The Nash Metropolitan appeared at a time when bigger and better became the rule on North American roads.


The V-8 engine grew under the hood of the Cadillacs and the Lincolns in the early 50s and lower-end cars were also getting an 8-cylinder option because freeways were becoming a fact of life to 1950s drivers.       


The Met was an early entry in the second car culture because they were perfect (and affordable) suburban errand vehicles plus they had great gas mileage but fuel efficiency came with a price.




Ed Uhl is the proud owner of a 1954 Met convertible because he “wanted something different” but he also wanted something that could run a little harder than a stock Metropolitan. The Met was in mid-project mode when Ed found it and there was a fuel-injected 4-cylinder as part of the deal but it was a complicated installation.




He found a 1983 Ranger and he decided after some consultation that the little Ford V-6 and transmission was much simpler and it would fit in the little Met engine compartment. There were definitely some custom requirements for the engine including a custom exhaust manifold but the little V-6 doesn’t look out of place. Ed brought in a friend in mid-project to sort out all the issues with the car and he thinks it’s close to the finish line.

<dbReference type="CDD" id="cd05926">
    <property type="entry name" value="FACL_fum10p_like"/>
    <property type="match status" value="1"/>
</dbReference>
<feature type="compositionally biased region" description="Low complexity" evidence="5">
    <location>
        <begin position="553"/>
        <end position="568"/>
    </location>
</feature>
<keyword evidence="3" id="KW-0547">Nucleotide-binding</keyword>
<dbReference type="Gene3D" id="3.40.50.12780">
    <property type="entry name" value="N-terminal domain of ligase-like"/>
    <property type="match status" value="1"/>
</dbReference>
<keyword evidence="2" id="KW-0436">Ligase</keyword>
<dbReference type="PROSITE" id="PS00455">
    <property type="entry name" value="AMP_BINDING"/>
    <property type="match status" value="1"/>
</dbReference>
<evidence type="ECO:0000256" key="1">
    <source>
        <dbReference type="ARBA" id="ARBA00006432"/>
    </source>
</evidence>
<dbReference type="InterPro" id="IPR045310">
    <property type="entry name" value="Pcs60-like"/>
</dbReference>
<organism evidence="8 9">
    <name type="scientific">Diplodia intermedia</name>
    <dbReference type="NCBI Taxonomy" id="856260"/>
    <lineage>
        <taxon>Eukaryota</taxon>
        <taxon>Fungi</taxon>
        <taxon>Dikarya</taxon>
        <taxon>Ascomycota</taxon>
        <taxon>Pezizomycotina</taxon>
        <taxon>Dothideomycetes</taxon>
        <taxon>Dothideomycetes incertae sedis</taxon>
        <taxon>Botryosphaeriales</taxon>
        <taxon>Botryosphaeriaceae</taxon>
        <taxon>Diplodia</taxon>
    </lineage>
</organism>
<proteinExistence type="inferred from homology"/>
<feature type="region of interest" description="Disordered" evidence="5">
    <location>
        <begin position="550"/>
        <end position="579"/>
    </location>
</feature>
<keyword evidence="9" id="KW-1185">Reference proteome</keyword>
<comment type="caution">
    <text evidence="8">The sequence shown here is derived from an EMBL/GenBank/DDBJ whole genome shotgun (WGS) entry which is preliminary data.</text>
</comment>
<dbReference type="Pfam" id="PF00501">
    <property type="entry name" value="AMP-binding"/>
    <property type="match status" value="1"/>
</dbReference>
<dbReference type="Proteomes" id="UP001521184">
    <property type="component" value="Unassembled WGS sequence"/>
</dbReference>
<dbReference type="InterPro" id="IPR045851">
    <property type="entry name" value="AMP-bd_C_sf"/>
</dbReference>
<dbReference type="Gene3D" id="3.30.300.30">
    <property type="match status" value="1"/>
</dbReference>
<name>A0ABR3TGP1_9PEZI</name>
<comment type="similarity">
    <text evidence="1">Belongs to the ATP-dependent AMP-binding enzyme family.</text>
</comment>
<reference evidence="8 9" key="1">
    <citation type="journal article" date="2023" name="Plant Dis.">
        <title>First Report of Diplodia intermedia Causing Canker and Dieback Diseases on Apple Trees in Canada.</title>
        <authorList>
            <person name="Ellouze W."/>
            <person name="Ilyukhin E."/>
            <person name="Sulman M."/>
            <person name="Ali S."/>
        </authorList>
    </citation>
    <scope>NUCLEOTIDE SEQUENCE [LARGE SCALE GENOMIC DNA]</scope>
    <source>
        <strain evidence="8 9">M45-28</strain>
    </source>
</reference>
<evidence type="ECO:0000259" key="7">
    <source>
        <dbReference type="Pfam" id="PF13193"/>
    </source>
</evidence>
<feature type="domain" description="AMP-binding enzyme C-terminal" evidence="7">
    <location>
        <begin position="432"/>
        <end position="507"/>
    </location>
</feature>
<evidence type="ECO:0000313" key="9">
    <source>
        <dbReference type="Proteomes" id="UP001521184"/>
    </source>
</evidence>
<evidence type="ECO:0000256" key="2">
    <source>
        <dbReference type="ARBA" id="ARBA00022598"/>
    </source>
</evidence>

This Met is actually the sum total of three cars because it began life as a two-door hardtop with no trunk. The convertible parts car did have a trunk so the last section of this 1954 came from the donor car.




Ed wanted vent windows so the other donor car contributed its doors to his vent-less 1954 Met. The steering column is from a 1990 Cavalier because it has the right length to work around the retro-fitted V-6.  




The radiator had to be moved forward to accommodate the V-6 so now this Met has hood pins because the hood latch was sacrificed for the swap. That’s the only clue that this Met is anything but stock—if you don’t look at the steering wheel, dual exhausts and automatic transmission.




There’s a 4:62 rear end in this car so it’s definitely not a highway star even with the extra power because it’s working insanely hard at 50 miles per hour but there are a few options. The power train is compatible with a number of British Leyland vehicles so Ed is hoping to find a more friendly gear ratio for the Met.




Ed is also looking at MG disc brakes to replace the smallish drum brakes on the Met because stopping power is critical in today’s traffic.




This 1954 Metropolitan is definitely not a long distance machine—it’s not even a daily driver. It does see road time and in the future it will likely be a parade star but most of its road time will be in a trailer to shows. A lot of younger people have no idea what it is and one of the questions is whether it floats because some bystanders think it’s an Amphicar.




Ed’s goal is clear—he wants to have fun with this unique little car and expose it to a whole new world of people who have never seen one. The V-6 just makes the task easier.  


By: Jerry Sutherland


Jerry Sutherland is a veteran automotive writer with a primary focus on the collector car hobby. His work has been published in many outlets and publications, including the National Post, Calgary Herald, Edmonton Journal, Ottawa Citizen, Montreal Gazette, Saskatoon StarPhoenix, Regina Leader-Post,  Vancouver Sun and The Truth About Cars. He is also a regular contributor to Auto Roundup Publications.


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